A little piece of history
Few people probably remember that Cuba sent troops to the African nation of Angola in 1976. But Henry Kissinger, U.S. Secretary of State at the time, was so irked that he had a top secret committee of senior officials draw up plans to "clobber" and "smash Cuba," including dropping bombs on Havana, newly released documents show.
"I think sooner or later we are going to have to crack the Cubans," Kissinger told President Gerald Ford at a 1976 White House meeting attended also by then–Defense Secretary Donald Rumsfeld. The Gerald R. Ford Presidential Library released the newly declassified documents at the request of the research organization National Security Archive.
Cuba's military assistance to Angola, to help the new nation fight off South Africa and right-wing militants, came just months after Kissinger had sent two deputies to a July 1975 secret meeting in New York City's Pierre Hotel with Fidel Castro's representatives to discuss normalizing relations, the National Security Archive says, citing a new book by Cuba expert William LeoGrande and the National Security Archive's Peter Kornbluh.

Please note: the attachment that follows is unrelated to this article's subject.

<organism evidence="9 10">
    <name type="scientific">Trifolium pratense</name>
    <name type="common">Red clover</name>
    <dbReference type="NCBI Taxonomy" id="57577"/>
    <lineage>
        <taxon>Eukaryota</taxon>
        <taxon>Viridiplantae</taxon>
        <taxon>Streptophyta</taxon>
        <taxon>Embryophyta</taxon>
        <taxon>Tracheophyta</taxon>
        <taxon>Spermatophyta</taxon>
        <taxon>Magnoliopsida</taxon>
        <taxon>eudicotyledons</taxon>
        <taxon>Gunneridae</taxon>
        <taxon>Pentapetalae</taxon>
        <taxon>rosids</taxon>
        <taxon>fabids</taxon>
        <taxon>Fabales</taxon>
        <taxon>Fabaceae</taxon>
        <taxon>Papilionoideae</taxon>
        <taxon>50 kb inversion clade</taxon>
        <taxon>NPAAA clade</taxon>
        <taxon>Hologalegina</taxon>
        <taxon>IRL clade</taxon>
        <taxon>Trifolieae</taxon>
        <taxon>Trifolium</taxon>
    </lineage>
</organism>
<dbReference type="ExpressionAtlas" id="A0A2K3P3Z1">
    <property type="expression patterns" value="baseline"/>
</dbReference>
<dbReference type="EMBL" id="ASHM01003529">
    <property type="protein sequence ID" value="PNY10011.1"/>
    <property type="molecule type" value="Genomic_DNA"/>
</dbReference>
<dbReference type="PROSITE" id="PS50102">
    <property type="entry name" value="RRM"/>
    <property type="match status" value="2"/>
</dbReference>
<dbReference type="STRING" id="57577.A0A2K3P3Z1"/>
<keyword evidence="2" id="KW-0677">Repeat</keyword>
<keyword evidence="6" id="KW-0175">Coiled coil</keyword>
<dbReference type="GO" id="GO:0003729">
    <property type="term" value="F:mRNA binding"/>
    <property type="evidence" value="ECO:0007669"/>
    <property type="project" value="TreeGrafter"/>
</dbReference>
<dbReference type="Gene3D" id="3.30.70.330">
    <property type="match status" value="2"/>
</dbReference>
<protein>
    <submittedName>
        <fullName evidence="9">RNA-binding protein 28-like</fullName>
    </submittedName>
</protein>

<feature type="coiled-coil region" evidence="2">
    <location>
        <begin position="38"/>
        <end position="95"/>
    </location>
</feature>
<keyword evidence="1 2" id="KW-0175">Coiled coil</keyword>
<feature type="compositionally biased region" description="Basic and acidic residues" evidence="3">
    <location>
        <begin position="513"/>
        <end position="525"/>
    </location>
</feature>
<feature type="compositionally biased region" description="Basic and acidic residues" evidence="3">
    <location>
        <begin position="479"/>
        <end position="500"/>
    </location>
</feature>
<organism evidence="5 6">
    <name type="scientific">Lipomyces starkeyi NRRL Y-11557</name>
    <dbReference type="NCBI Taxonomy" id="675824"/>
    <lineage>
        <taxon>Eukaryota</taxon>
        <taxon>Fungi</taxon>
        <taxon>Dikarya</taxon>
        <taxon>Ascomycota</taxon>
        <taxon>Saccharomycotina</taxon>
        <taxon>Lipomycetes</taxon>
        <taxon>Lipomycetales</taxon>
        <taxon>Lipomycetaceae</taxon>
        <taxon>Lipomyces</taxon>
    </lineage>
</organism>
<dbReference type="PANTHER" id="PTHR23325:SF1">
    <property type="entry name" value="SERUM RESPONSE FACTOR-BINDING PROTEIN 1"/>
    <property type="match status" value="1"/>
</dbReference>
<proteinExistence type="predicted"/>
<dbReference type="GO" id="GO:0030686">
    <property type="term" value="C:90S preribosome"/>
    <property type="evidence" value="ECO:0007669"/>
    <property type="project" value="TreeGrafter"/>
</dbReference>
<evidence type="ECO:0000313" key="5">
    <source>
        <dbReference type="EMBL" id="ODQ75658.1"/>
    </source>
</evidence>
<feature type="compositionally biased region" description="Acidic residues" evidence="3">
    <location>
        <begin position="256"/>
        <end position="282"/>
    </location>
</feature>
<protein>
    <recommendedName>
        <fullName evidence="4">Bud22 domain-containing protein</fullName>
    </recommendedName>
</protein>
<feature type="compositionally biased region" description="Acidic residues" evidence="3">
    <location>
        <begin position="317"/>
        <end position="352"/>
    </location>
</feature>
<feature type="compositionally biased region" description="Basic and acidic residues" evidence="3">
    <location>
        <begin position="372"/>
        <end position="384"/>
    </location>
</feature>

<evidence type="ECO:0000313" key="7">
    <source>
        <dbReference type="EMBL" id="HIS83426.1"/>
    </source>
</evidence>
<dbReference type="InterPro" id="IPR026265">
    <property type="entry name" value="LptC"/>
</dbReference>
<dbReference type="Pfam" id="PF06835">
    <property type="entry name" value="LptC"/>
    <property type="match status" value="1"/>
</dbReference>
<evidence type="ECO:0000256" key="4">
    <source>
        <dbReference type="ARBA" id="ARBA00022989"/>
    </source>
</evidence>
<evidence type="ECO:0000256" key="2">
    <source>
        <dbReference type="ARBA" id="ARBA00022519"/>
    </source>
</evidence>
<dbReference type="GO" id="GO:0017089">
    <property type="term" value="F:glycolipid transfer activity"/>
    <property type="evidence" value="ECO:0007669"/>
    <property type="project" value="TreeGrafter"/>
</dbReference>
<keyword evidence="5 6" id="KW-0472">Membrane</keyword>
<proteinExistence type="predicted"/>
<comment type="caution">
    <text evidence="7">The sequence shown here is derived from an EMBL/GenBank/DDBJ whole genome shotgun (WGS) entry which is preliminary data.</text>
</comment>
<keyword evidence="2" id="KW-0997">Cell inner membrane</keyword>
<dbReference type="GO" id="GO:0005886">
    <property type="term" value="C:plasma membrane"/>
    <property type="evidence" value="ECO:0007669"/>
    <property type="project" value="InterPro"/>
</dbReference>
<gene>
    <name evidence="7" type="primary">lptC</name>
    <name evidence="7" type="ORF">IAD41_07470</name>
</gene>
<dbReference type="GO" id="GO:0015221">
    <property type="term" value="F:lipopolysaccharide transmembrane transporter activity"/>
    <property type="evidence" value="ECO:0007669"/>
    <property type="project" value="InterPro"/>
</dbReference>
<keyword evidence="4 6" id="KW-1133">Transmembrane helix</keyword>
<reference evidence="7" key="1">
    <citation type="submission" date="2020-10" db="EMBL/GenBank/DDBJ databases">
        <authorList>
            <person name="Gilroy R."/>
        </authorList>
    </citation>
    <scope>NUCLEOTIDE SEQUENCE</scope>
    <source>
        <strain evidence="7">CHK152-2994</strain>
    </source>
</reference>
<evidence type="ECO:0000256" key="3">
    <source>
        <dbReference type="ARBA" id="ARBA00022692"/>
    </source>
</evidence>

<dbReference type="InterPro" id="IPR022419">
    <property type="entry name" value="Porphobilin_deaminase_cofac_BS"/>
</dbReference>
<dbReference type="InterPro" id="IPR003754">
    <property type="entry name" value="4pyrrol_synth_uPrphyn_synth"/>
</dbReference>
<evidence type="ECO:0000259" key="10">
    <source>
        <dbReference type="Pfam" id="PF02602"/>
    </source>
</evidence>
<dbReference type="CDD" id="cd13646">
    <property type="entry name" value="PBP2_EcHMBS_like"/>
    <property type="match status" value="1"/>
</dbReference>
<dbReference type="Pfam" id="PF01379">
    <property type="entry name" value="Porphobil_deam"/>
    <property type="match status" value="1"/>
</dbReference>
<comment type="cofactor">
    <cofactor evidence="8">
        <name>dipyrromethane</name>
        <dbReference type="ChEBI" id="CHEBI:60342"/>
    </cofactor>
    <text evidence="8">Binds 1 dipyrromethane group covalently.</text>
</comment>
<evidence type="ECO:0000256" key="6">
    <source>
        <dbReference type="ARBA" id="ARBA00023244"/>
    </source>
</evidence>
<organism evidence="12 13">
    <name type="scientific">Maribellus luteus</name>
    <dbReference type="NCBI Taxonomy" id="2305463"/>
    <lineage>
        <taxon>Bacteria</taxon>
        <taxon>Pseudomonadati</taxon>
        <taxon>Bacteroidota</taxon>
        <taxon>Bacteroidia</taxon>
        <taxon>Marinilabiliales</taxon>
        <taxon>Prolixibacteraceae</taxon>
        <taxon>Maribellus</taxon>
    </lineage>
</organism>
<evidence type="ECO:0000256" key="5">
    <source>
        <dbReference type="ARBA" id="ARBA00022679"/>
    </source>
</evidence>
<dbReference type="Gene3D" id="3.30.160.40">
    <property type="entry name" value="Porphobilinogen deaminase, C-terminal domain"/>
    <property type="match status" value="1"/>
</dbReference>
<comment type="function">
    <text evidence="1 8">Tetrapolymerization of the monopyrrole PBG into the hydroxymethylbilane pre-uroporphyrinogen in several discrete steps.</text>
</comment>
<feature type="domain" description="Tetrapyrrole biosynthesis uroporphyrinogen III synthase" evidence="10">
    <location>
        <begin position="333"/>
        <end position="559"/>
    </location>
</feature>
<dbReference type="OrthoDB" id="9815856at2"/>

Kissinger wanted to attack Cuba after the 1976 election, which Ford lost to Jimmy Carter, rendering the plans moot. "These were not plans to put up on a shelf," LeoGrande tells The New York Times. Adds Kornbluh: "Nobody has known that at the very end of a really remarkable effort to normalize relations, Kissinger, the global chessboard player, was insulted that a small country would ruin his plans for Africa and was essentially prepared to bring the imperial force of the United States on Fidel Castro's head."
It isn't clear why the secretary of State was ordering up war plans.